Surgery hope for amputee mother-of-two

Penny Gifkins and her husband, Kerry, who hope to raise enough money to pay for ground-breaking osseo-integration ...
Eva Bradley Photography

Penny Gifkins and her husband, Kerry, who hope to raise enough money to pay for ground-breaking osseo-integration surgery to improve her ability to walk. ‘‘Wheelchair is like a horrible word in my household,’’ she says.

The brutality of meningococcal septicaemia has left mother-of-two Penny Gifkins with artificial legs, but she hopes innovative surgery in Australia will transform her life.

Now 41 and living in Napier, she almost died in November 2009 from the virulent blood infection.

It turned her body purple and swollen, her organs began haemorrhaging, her kidneys stopped working and she had a dangerously high fever.

Doctors at Palmerston North Hospital put her into a coma in intensive care and told her family she was dying.

"The kids had to come up to say goodbye to me."

Fortunately, a new drug kick-started her kidneys the next day and probably saved her life.

She spent a month in intensive care before being transferred to Lower Hutt Hospital for operations to amputate her lower legs, most of her left hand, and the tips of her right thumb and three fingers. Her badly damaged skin required numerous skin grafts.

"My body was pretty much skin-grafted from head to toe. I've got lots of pit-holes."

Doctors told her she was unlikely to walk or work again, but she was determined. "Wheelchair is like a horrible word in my household."

Within six months, she was up walking and back working for a Palmerston North tourism company. She also fell in love with colleague Kerry Gifkins and the pair wed two years ago. "He's definitely the rock in the whole recovery process."

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Now through givealittle.co.nz she is fundraising for $75,000 to pay for osseo-integration, which involves inserting titanium rods into her leg bones that can be attached to prosthetic legs. It offers a direct link with the person's body and removes the need for artificial limb sockets.

She believes new integrated legs will greatly improve her mobility and will allow her to keep up with her two children, aged 9 and 12. "I have achieved hugely from where I've come from to now, but there is so much more quality of life osseo-integration could give me. It will enhance my life tremendously."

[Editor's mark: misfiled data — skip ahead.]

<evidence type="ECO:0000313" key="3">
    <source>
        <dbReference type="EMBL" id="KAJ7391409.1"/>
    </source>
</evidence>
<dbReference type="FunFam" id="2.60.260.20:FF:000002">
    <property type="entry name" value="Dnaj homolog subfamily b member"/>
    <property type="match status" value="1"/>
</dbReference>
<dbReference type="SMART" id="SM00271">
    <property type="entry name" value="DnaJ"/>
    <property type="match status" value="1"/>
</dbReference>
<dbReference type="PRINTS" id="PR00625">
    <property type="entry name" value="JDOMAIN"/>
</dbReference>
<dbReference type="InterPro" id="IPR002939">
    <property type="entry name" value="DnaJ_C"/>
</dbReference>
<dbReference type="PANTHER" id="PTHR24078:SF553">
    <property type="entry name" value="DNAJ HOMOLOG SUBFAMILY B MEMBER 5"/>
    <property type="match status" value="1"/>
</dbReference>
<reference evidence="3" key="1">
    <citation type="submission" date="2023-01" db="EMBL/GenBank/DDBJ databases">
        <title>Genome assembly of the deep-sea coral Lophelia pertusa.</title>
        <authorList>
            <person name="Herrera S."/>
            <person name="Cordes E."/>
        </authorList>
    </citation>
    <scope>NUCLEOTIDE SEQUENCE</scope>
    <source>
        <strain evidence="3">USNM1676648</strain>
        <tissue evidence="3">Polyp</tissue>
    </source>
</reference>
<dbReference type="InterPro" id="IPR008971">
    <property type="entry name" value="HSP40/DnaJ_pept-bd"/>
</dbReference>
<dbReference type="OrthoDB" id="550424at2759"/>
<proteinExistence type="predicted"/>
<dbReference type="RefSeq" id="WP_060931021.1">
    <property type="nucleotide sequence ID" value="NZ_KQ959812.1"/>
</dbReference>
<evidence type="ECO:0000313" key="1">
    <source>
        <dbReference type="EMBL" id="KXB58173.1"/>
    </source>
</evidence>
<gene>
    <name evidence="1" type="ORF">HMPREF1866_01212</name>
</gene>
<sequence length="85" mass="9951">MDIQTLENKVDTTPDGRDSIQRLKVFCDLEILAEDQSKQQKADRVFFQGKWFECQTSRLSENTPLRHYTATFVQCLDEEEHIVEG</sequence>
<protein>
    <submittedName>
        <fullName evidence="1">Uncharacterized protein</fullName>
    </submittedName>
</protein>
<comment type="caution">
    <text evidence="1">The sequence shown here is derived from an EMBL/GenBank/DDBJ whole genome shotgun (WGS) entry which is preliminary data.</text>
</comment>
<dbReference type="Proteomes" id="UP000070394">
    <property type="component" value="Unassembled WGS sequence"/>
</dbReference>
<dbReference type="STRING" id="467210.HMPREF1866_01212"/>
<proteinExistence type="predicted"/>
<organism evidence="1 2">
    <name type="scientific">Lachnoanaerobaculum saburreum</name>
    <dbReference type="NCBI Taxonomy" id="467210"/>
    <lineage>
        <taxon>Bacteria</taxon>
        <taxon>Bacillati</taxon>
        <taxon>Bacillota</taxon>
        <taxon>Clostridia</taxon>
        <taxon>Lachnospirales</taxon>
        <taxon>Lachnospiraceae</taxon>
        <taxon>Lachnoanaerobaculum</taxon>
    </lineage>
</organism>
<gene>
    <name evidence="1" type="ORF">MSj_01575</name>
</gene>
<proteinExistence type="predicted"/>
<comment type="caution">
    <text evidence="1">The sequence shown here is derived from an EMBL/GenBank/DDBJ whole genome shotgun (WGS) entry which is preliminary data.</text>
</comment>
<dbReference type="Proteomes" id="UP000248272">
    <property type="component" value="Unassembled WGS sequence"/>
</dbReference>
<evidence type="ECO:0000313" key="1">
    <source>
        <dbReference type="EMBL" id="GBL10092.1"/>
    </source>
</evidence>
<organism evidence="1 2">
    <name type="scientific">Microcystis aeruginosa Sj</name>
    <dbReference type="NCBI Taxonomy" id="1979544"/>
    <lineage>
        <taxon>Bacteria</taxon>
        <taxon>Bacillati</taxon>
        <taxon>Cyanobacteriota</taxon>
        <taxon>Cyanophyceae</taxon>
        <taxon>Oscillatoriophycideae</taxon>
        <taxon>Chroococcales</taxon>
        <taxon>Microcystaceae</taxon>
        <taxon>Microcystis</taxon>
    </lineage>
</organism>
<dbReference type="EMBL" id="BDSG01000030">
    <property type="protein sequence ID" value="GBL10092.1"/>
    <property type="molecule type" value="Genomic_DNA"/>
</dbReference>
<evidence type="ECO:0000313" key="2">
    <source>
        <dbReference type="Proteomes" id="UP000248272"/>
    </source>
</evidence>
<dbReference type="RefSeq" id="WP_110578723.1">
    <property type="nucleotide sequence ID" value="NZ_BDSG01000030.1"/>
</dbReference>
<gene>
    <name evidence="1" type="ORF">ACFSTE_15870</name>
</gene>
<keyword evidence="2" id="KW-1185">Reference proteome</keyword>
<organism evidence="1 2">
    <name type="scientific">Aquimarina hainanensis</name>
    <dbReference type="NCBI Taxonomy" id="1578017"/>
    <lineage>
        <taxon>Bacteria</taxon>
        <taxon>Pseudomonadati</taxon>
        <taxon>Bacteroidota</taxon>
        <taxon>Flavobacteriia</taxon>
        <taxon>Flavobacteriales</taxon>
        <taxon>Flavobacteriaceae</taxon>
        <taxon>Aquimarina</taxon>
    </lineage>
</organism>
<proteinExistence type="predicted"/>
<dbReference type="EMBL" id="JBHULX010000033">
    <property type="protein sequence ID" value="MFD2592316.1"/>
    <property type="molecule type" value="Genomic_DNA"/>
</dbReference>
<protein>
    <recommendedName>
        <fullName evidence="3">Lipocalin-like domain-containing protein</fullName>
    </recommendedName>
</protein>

Her present prosthetic legs are "antiquated", with no ankle movement, so she struggles to walk on uneven surfaces, hills and stairs. They also fit her poorly because of her misshapen stumps and are uncomfortable on her damaged sensitive skin.

If she can raise the money, she will become the first Kiwi to have the revolutionary procedure for below-knee amputations, which is not offered in New Zealand.

Seven above-knee Kiwi amputees have had osseo-integration, including five who had their operations in Australia. Accident Compensation Corporation paid for two people with above-knee amputations as a result of accidents to have the procedures in Christchurch - one last year and one in 2013. A further four ACC-funded osseo-integration operations are planned this year, the Christchurch Artificial Limb Centre says.

However, the operation has never been publicly funded in New Zealand for those who have lost limbs because of medical conditions, like Penny has.

She says the health system is unfair. "There is a gap between ACC and Health Ministry funding, which is so ginormous, it's ridiculous."

She has had to fight for funding assistance in the past five years, for things such as wheelchair ramps and home help, whereas amputees on ACC have greater entitlements. "I've survived with nothing. It's sink or swim really."

 - The Dominion Post

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